87. Town centres are a core part of Scottish life. They vary considerably in form, character, function and performance. Town centres are a sustainable heart of a community providing opportunities to live, work and enjoy on a more equitable and socially fair basis, enhancing wellbeing and a sense of community and place. Over the last 60 years though we have focused on a decentralised, disaggregated car-dependent model for many of our developments. This has increased inequalities and has been damaging for people, the planet and the economy. Cost and operating structures have disadvantaged town centre locations.
88. In Scotland we have been attempting to alter this through Town Centre First, the Place Principle, planning change and demonstrating the potential of targeted investments, all stemming from the National Review of Town Centres and the Town Centre Action Plan. This route map has been admired and adopted in part by other governments and authorities. The last decade has seen a sharpening of National Priorities, the recognition of a climate emergency, legislation enhancing community empowerment and a focus on health and wellbeing. Town centres can help deliver on these priorities. They can also be a key contributor to social and economic renewal from COVID-19 and help build a fairer and more resilient society in a post-Brexit world. To make this happen we have to rethink, extend and develop further some of the ideas in the Town Centre Action Plan to take account of these changed circumstances.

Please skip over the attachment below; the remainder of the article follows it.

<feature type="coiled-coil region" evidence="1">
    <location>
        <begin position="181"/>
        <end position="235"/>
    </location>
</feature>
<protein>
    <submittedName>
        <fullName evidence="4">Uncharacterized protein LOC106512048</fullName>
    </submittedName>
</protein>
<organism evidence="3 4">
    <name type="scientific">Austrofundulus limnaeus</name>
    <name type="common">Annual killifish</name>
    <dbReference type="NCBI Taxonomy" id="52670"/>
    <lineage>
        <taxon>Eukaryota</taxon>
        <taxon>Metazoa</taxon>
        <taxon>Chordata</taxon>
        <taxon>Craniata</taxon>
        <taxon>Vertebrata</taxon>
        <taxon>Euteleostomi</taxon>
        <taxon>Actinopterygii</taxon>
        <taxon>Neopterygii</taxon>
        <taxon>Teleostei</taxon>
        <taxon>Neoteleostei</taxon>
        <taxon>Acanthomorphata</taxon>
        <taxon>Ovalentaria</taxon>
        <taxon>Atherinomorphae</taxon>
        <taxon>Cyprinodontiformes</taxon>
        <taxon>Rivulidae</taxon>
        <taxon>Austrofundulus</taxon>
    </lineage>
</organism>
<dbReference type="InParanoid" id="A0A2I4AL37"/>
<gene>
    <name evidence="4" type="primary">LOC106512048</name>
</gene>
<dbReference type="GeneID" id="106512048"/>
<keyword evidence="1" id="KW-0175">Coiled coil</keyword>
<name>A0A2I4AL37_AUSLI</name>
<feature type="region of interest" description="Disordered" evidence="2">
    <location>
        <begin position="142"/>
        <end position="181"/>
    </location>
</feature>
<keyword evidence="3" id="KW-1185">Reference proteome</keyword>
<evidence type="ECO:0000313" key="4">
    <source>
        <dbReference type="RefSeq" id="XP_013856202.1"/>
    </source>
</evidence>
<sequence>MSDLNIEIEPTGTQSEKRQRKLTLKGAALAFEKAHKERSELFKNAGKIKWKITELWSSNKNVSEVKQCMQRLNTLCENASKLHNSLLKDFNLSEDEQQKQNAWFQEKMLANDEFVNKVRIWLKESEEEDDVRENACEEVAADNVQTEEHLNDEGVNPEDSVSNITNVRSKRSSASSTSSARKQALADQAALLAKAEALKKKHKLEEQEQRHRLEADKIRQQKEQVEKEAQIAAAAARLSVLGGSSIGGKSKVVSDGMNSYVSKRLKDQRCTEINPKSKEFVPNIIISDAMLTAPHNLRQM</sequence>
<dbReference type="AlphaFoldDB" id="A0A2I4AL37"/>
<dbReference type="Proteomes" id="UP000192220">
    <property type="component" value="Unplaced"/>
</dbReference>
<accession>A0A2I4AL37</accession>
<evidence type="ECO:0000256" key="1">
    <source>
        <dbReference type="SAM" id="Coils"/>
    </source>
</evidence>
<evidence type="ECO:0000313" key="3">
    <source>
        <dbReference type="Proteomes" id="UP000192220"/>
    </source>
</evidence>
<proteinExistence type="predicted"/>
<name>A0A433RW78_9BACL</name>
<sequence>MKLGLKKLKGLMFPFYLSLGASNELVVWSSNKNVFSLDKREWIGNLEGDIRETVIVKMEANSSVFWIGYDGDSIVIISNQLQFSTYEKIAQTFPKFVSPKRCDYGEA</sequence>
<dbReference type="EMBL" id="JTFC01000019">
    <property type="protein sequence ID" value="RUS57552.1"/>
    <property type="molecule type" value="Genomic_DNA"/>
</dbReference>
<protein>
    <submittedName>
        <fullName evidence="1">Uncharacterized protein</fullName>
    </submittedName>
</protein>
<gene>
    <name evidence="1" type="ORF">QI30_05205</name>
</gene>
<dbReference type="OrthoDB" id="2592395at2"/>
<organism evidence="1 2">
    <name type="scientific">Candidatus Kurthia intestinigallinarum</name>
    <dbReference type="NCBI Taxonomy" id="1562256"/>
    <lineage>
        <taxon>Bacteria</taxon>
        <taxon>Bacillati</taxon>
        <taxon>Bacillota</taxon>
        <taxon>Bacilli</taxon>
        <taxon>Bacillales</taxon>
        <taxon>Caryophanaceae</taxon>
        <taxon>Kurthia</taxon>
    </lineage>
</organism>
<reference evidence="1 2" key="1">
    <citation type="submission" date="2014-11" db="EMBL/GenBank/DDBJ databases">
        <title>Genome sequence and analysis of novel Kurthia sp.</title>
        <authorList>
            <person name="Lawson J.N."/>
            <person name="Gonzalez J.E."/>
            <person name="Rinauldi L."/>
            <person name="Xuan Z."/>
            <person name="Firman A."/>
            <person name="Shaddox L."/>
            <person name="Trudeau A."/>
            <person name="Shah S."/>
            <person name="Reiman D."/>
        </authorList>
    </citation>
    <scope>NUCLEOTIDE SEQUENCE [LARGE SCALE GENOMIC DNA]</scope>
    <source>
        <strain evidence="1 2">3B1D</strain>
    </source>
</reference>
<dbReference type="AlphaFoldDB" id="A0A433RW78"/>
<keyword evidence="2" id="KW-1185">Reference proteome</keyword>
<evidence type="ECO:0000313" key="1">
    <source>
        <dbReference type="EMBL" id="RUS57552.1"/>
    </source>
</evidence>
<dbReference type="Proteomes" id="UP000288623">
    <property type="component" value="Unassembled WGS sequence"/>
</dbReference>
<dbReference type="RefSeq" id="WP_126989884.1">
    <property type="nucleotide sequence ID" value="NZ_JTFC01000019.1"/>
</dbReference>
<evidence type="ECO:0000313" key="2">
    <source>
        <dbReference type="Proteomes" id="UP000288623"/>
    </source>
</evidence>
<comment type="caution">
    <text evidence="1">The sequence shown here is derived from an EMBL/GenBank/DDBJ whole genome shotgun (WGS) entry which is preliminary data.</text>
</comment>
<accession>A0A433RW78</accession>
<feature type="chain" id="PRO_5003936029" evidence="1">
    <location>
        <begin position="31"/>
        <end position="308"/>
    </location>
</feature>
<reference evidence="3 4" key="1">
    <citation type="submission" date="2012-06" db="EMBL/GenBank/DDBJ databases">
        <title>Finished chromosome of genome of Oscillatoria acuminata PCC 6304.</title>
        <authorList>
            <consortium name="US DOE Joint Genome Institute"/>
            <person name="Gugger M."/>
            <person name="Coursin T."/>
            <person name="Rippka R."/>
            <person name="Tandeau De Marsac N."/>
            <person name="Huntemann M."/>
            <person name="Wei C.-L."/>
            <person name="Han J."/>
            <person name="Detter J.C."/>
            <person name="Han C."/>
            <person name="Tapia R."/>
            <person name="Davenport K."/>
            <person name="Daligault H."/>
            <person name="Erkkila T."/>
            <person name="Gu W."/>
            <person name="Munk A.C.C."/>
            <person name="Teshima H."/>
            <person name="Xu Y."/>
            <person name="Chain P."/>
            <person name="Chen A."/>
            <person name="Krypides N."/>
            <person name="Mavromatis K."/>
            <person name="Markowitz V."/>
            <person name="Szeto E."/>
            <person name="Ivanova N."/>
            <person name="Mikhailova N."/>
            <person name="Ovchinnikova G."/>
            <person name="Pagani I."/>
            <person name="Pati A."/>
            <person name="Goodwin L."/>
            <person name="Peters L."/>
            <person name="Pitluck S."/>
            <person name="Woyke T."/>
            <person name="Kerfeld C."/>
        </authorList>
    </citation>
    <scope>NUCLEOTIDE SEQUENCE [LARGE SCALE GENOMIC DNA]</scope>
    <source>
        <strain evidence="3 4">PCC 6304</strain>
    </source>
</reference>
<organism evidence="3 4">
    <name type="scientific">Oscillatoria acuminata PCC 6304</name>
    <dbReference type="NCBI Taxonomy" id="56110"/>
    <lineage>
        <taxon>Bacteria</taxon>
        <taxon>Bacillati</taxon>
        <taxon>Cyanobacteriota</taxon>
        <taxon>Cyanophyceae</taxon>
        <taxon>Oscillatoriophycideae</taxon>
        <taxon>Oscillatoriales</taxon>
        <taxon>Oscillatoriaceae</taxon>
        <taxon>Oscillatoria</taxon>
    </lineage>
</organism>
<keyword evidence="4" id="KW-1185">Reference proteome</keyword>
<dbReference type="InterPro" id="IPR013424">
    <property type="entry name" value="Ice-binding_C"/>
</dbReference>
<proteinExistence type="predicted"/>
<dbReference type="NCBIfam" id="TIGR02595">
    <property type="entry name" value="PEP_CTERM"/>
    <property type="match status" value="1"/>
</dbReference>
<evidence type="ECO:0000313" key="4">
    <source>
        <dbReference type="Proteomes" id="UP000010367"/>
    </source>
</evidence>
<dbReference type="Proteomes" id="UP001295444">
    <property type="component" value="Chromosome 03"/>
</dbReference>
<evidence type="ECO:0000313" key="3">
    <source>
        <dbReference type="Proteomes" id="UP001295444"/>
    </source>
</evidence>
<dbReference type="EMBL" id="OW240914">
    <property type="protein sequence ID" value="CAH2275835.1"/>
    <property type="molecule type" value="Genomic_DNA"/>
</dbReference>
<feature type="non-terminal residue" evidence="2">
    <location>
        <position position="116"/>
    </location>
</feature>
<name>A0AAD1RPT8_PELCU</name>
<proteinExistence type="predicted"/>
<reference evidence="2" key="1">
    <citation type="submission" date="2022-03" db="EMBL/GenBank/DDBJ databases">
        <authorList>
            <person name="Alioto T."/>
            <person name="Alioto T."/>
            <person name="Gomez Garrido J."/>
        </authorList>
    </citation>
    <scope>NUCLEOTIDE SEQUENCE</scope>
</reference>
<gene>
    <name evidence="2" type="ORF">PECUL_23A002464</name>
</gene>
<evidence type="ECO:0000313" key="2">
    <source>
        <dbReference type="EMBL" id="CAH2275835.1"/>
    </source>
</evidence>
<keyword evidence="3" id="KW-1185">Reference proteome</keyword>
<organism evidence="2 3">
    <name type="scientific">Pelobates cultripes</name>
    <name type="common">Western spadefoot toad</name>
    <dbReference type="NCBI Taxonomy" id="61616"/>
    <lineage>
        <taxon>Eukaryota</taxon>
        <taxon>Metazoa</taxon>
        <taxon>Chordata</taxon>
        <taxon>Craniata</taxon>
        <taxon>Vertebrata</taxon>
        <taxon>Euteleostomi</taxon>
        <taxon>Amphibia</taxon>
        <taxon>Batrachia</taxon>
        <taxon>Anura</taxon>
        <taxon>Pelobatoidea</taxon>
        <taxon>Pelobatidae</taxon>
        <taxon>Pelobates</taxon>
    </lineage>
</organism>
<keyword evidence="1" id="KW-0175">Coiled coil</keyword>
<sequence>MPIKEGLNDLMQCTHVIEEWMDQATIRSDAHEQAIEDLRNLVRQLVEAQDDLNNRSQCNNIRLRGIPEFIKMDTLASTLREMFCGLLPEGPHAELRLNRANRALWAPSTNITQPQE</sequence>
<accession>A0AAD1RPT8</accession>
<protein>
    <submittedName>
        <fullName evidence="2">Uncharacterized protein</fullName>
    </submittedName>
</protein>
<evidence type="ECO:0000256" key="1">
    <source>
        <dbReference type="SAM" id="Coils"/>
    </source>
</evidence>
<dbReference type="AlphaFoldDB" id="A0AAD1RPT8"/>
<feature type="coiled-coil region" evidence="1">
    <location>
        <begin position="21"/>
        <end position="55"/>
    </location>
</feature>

89. The current narrative is too often about the decline or death of the town centre. This is not the case in many of our towns but we can do more and better for all towns and all in their communities. Decline is overstated and it is not inevitable. Many town centres are providing valuable functions and people and communities value and identify with them. We have to allow towns to achieve their full potential to deliver a modern, sustainable, equitable, inclusive, fairer, healthier and greener Scotland. This requires hard choices and a high level of commitment from communities, local and national governments and from our business, third sector and community organisations. Above all it requires people to collaborate and work together for their town and town centre. Towns can and should be the heart of the community, delivering for people, planet and the economy. We need to make this happen. We believe our recommendations, if implemented, can help do this.
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